Obviously, feeling the tension in his theology between predestination and a temporary mercy of God toward those whom he calls “the non-elect,” Rev. Andrew Stewart repairs to the infinity of God for his refuge. He claims that God in his infinite mind is capable of hating and loving at the same time. What he means by this is that God both loves and hates a man at one and the same time. That is simply a contradiction. Such a view is a denial of the attribute of God’s simplicity. The doctrine of God’s simplicity means that God is one and undivided in His Being. Although we speak of and distinguish individual attributes of God, it is nevertheless true that his attributes are all one in Him. Hence, God’s simplicity means God always acts consistently with His nature; God is always in harmony with Himself; there is no tension in the Being of God. The very thought is utter blasphemy. He is the one, perfectly blessed, incomparable God, unto whom be glory forever. Even in human relationships do we not regard consistency as a virtue? That we do is a reflection of the eternal and self-existent Jehovah, who as the I AM THAT I AM simply is. Jehovah God is never anything other than what He is. Hence, to will opposite things, such as is ascribed to Him by Stewart, is impossible for God, as Job declares, “He is in one mind, and who can turn him?” (Job 23:13). God’s will is God and so His will is one and undivided; you obviously cannot say this about one who wills both A and not A at the same time: God is not the great schizophrenic!

3. The Appeal to Mystery

The attempt to overcome the obvious contradiction embodied in the doctrine of the free offer of the gospel, namely, that God is gracious towards many whom He hates and has eternally decreed to destruction, by appealing to “paradox” or “mystery” has been made repeatedly over the last century. It has characterized the thinking of the Christian Reformed Church in N. America for the last century. As may be seen from the following quotation, the appeal to mystery was part of John Murray’s defence of the free offer of the gospel:

We have found that God himself expresses an ardent desire for the fulfilment of certain things which he has not decreed in his inscrutable counsel to come to pass. This means that there is a will to the realization of what he has not decretively willed a pleasure towards that which he has not been pleased to decree. This is indeed mysterious, and why he has not brought to pass, in the exercise of his omnipotent power and grace, what is his ardent pleasure lies hid in the sovereign counsel of his will. We should not entertain, however, any prejudice against the notion that God desires or has pleasure in the accomplishment of what he does not decretively will.2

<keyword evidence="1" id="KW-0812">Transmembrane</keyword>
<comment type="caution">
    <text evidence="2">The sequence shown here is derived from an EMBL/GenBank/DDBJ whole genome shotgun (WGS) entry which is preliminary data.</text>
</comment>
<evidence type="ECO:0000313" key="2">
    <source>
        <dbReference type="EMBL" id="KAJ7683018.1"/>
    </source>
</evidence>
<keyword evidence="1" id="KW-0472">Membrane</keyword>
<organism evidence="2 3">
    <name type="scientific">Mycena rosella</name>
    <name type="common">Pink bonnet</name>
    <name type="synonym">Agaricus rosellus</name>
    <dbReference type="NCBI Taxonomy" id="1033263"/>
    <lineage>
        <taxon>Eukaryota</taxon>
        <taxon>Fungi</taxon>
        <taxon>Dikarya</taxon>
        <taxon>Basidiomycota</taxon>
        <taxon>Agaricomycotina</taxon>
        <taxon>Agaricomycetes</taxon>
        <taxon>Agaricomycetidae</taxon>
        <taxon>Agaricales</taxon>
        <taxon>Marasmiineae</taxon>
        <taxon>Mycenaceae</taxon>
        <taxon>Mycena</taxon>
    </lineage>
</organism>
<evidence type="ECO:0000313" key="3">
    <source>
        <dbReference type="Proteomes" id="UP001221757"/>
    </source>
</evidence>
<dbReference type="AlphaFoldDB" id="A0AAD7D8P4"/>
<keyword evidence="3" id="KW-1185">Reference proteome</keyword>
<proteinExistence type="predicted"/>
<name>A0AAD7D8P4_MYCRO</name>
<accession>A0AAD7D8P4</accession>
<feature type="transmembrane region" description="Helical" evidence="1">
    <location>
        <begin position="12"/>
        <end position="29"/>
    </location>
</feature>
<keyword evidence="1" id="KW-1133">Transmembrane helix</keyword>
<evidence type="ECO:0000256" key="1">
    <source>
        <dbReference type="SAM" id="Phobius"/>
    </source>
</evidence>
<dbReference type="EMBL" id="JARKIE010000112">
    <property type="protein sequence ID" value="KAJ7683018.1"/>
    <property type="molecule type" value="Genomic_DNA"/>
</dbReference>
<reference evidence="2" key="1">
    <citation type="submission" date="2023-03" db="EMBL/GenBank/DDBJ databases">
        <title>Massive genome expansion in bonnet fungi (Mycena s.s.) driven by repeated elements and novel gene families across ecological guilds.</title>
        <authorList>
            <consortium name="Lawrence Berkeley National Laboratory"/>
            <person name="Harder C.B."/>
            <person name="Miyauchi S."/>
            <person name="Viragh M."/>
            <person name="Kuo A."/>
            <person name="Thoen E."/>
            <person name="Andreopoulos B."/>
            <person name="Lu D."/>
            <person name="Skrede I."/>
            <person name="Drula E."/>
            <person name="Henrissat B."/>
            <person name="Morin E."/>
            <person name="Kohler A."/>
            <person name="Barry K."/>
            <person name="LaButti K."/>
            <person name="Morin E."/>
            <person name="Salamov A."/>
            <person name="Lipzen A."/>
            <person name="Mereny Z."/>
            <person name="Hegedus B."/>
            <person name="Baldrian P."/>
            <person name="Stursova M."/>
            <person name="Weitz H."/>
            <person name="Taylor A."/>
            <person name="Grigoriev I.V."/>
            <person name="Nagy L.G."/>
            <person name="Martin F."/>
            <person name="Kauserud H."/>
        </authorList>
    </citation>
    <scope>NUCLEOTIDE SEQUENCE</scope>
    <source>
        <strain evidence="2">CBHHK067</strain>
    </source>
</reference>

Such a position is euphemistically called a mystery. It is not a mystery; it is a bald contradiction. It has God willing what He does not will and having a pleasure toward that for which He has no pleasure. The attempt to get around this clear contradiction by making the distinction between God’s decretive and preceptive wills is mere sophistry. The preceptive or revealed will of God is the rule of man’s duty, not the rule of what God is going to do. The distinction is therefore bogus and Murray still ends up with two contradictory wills in God.

The appeal to mystery as a defence of the free offer of the gospel figured large in Rev. Andrew
Stewart’s attempts to answer my denial of the doctrine. He repeatedly stated that the doctrine of double predestination and that of the free offer—that in the preaching of the gospel God expresses a sincere desire for the salvation of all who hear including the reprobate—must be allowed to stand together. At this point, according to Stewart, we stand before a profound mystery. We cannot and may not even attempt to reconcile these teachings of double predestination and a love of God expressed to all in the preaching of the gospel. To do so is to make oneself guilty of rationalism. This is a serious charge and it is one that Rev. Andrew Stewart leveled against me in our final correspondence.

The sentiments of Rev. Andrew Stewart with respect to the teaching of a double will in God, the use of human logic, and his appeal to mystery as a defence of the free offer are echoed in a voice from the past:

When He has revealed something to us in His word having to do with the dispensation of His will towards men, it is not our business to explore this in order to see whether or not this puts two wills in God which are opposed as if His nature were something which could be comprehended by our understandings. His nature is an abyss which not only men’s spirits, but even the intelligence of angels, cannot thoroughly examine … No, my brethren, when on the one hand the Word of God will teach me that He has reprobated some and consigned them to eternal punishment, and that on the other hand this same Word will teach me that God wills all men to be saved, that He invites them to repent, that He extends his arms to them, that He goes before them and calls them with a lively voice … although my reason found there some things which seemed to be in conflict, although whatever effort that I exert I am not able to harmonize nor reconcile them, still I will not fail to hold these two doctrines as true. Nor will I undertake to resolve the opposition of these two wills of God which seem so repugnant.3

The words are those of Moses Amyraut. Interesting, to say the least.


1. I contacted Rev. Andrew Stewart on two occasions seeking permission to quote from his correspondence. Since I received no reply, I do not feel at liberty to quote him directly; I do, however, feel at liberty to refer to his stated positions.

2. John Murray and Ned B. Stonehouse, The Free Offer of the Gospel (www.opc.org/GA/free_offer.html).

3. Moses Amyraut quoted in Brian G. Armstrong, Calvinism and the Amyraut Heresy (The University of Wisconsin Press, 1969).